Donna Everhart

Money For Scrap Paper

About five years ago, I used to complete a ten mile run every Saturday morning.  It was on one of those runs, for a variety of reasons, I ended up with double sfx.  It took close to three years before I felt I could run without the idea my leg would break.  But then, here came a bout of runner’s knee, and in the past eighteen months, the never ending plantar fasciitis.  The PF is much better, but still plagues me some days.  Despite all that, I’ve been thinking about increasing my miles again (ten percent rule!) so I can get back into my long run.  I used to love it, and I miss it – especially that time alone to just think.

The whole idea of a long run is to acclimate your body to distance, and so, they are generally run slower.  For instance, you should do long runs at about a minute to two minutes slower than your usual race pace.  Towards the end, when I was conditioned, I ran about a ten minute mile on these runs, and they took around an hour and forty minutes to finish.   That’s a lot of time to think.  Just me, nature, and my brain.

When I became serious about finishing my first book, I came up with the perfect ending on one of those runs.  But…there I was.  Five miles out, on an out and back, and nothing to write with.  (I was obviously green and still learning how to be prepared as a writer).  I had no way to capture it – except to try and keep it in my head.  But that’s the thing, see.  When you go on a run like that, you can tell yourself all sorts of lies.

Like, “Oh! I’ll remember that!  That’s such a great idea, how could I forget?”

Here’s how.  Two miles later, my mind had somehow drifted off to to think about something else.  When I circled back around to the book, I realized no matter how hard I tried, I couldn’t remember the “great” ending.  I couldn’t believe it.  It had briefly floated into my consciousness only to float right back out.  That’s the thing about running that long, you never know when some of those eureka moments will come zipping into your head when you least expect it.  It’ll swoop in, and when it does, you better have some way of capturing it.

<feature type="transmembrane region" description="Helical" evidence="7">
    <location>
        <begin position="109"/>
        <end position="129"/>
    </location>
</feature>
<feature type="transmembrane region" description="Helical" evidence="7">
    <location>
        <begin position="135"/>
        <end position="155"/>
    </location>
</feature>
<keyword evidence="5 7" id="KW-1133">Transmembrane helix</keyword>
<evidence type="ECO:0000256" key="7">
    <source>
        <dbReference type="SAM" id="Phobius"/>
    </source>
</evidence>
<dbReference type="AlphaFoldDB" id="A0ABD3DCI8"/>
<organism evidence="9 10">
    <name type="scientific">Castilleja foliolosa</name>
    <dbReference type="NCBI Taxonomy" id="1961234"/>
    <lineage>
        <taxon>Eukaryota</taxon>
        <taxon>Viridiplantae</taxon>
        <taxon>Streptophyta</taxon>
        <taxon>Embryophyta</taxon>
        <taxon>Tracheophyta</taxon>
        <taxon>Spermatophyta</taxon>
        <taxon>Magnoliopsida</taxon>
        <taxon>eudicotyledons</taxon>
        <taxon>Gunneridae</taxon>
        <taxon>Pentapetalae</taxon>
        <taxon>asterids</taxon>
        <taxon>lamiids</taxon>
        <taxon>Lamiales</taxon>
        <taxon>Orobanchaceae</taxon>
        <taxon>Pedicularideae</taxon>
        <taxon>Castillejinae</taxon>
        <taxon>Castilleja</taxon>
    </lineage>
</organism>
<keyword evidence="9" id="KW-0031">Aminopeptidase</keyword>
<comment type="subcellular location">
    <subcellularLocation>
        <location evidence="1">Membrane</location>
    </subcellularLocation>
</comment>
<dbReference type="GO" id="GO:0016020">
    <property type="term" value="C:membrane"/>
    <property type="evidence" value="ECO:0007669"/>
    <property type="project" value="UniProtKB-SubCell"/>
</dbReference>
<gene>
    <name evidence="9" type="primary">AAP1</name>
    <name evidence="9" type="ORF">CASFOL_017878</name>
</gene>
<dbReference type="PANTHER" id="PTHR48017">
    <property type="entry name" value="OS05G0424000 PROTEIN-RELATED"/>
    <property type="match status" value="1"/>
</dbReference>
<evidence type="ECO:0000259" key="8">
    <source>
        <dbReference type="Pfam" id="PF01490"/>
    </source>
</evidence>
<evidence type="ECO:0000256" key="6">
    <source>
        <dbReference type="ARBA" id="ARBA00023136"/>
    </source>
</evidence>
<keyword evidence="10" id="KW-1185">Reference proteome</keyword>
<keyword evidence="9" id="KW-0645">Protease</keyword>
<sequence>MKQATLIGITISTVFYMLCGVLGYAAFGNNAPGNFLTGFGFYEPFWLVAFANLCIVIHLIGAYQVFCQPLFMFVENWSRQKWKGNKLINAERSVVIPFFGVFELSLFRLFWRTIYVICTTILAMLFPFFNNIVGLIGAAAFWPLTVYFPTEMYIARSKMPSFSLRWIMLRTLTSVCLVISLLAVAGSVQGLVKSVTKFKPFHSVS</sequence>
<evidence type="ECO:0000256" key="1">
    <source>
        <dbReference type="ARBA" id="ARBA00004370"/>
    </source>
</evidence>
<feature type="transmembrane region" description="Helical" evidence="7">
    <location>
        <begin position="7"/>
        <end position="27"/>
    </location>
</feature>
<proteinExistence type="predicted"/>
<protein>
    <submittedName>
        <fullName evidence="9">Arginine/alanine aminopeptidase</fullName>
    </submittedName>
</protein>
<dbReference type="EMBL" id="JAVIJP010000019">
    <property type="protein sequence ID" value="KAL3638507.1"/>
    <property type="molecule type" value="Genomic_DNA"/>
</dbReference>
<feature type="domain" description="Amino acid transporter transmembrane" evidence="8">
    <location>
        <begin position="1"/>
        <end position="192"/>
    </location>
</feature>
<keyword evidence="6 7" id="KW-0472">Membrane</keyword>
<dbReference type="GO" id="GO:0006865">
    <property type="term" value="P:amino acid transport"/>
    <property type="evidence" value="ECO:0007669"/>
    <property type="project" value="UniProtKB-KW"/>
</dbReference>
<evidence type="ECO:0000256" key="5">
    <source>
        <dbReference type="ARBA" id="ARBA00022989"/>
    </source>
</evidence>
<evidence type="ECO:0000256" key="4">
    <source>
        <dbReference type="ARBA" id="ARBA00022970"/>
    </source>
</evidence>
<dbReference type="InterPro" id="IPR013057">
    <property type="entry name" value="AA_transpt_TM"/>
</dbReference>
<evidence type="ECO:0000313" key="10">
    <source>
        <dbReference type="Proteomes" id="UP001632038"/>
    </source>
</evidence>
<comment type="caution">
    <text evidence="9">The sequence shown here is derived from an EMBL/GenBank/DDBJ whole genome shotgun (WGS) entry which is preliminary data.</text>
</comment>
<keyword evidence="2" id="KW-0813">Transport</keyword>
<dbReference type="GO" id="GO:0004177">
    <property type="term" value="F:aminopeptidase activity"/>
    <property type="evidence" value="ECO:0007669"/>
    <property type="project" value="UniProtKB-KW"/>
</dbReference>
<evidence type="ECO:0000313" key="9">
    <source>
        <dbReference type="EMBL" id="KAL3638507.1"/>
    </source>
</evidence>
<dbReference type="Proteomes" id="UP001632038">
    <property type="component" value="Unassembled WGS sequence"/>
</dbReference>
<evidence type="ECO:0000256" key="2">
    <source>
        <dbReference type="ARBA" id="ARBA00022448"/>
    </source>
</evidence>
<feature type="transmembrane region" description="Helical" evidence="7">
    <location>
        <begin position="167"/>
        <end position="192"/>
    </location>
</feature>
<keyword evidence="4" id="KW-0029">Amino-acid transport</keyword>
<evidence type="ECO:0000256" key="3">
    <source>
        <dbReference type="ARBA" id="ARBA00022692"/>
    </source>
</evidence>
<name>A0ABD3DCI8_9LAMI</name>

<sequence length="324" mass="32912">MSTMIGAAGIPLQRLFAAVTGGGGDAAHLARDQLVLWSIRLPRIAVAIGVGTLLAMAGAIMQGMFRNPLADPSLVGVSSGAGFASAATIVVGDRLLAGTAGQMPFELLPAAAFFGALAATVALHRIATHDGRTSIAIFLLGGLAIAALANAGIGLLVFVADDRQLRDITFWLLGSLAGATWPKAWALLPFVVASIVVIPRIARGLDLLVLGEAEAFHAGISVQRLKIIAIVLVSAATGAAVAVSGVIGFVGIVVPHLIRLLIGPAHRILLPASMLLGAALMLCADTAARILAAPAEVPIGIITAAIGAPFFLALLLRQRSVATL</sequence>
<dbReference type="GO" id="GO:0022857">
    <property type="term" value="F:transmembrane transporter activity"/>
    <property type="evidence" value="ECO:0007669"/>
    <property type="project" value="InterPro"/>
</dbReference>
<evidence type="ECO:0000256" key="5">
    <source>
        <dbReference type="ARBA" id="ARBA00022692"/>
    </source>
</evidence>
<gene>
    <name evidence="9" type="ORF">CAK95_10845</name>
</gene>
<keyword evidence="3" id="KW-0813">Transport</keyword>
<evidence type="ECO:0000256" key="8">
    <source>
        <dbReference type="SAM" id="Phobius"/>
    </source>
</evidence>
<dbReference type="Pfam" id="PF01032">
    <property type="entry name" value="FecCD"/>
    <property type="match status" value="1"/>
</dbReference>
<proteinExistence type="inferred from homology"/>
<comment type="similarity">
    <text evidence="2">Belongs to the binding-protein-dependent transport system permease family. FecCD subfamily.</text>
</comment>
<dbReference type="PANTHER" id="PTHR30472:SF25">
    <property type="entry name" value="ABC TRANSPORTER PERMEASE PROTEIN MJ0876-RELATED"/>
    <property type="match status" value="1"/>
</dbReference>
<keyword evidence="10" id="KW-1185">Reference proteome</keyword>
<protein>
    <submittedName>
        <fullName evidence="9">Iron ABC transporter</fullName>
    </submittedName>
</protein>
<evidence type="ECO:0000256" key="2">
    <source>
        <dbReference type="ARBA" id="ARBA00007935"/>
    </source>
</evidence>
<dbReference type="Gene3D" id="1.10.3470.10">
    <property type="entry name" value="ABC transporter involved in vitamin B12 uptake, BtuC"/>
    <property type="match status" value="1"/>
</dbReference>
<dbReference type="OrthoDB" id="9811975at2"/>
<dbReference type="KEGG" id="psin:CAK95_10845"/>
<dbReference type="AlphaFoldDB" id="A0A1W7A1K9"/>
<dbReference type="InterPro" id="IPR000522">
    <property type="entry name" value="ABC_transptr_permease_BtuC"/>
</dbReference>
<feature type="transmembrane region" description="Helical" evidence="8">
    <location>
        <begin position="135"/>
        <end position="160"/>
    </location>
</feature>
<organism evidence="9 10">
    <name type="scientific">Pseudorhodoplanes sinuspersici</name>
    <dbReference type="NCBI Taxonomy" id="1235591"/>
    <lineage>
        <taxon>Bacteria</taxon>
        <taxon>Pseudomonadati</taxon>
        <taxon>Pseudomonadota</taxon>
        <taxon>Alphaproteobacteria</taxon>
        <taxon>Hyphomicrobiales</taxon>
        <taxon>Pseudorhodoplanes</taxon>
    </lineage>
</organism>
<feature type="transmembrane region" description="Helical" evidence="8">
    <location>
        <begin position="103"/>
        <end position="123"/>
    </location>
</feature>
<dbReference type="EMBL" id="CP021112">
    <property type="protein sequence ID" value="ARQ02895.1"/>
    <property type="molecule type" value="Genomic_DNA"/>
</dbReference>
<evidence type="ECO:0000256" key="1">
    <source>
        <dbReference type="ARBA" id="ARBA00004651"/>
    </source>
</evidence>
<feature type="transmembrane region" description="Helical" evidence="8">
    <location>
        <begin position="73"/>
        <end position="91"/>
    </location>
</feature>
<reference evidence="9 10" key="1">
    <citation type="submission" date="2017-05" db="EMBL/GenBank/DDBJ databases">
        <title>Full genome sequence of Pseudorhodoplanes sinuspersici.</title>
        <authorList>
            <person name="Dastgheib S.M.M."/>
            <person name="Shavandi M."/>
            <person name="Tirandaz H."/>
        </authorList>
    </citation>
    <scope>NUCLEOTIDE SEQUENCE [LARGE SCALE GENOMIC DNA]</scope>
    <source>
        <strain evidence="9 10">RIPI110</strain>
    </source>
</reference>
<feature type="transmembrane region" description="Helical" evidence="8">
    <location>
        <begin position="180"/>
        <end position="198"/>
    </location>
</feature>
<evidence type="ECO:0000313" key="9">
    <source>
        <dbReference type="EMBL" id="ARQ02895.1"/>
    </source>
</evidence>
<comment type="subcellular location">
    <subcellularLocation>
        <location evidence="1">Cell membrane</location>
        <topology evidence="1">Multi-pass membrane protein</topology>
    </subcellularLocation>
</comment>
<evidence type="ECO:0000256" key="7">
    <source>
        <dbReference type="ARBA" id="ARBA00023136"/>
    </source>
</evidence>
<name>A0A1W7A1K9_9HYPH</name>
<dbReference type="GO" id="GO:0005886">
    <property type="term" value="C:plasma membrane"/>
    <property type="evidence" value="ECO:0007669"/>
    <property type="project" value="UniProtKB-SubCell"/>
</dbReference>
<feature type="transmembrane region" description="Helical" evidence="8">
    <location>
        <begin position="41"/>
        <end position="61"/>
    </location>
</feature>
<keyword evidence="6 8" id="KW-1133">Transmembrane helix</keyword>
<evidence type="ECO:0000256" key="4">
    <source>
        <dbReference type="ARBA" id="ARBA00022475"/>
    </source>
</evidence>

To this day, I remember that happening and how it felt.  How frustrated I was because I’d been spinning and spinning on how to end the story.  I am better prepared these days, what with my little notebooks everywhere.  I have them in my pocketbook, the glove compartments of all our vehicles, scattered around upstairs and downstairs.  I swore up and down, I’d never be without a way to jot an idea for a WIP down.  But what if I happen to be somewhere and run out of paper?  Improvise!  I don’t care what it is, I will use anything, and I mean anything, as a piece of scrap paper.  A napkin, the back of a receipt, a fast food bag, a menu, toilet paper, and, once, even money.

Yes, I’ve done that. 

Have you?  If not, what’s the strangest thing you’ve written your golden idea on?


10 thoughts on “Money For Scrap Paper”

  1. My hand and those annoying order cards that flutter out of magazines when you pick them up. I’ve written many a note on them.
    My husband is an independent contractor, his notations and measurements are always scribbled on a piece of scrap wood like a two by four or shingle.

  2. My husband does the same work…and I can relate. I’ve seen not only measurements, but a concept or idea sketched directly on a wall that is to be painted. I walked into one of our bathrooms a few years back and saw the layout of what the renovation should include – right by the toilet. The man never stops working.

  3. Anything will do – the trick is to write the idea down coherently. I’m getting pretty good at writing in the dark (motel notepad under pillow when sleeping in the V-berth of my sailboat) . My young writer friend Corey puts notes to himself on his phone, which he always has with him.

    1. Sailboat!! (swoon)

      I totally creep myself out leaving messages to myself! I did this once back when I was working at a large corporation. It was a weekend, and I remembered something I needed to do first thing Monday morning. I called my office line and left a vm on it. When I listened to it on Monday, it just seemed so WEIRD. Plus I can’t stand the sound of my voice. I’ve also used a mini tape recorder (on those long runs) and aside from sounding winded, there was a tendency to ramble along. I became impatient trying to listen to myself get to the point. Geez, how does anyone else stand talking to me?

  4. I learned to always carry something with me. I have a notebook app on my smartphone now, but back in the days preceeding mobile phones, I once found myself at a loss. The pen I faithfully kept on my keyring had gotten lost, and I was D E S P E R A T E.

    So I scratched notes into my arm with a safety pin I happened to have on me.

  5. Ah, the long-run insights! I manage to remember them, in part because I just keep restating them in my head to match my cadence. I’ve found that if an idea is good, and I’ve forgotten it, it will tend to come back to me. Even so, I keep a notepad beside me at the office, in my car, at my little cabin in the woods, around the house, and so on. Writing it down really does help.

    1. Yes! Long run “insights.” I need one badly at the moment. I suppose if that idea didn’t come back – it wasn’t so great. And the book was finished, and went on submission, so I’m over it, but…still. It was a head knocker…at the time.

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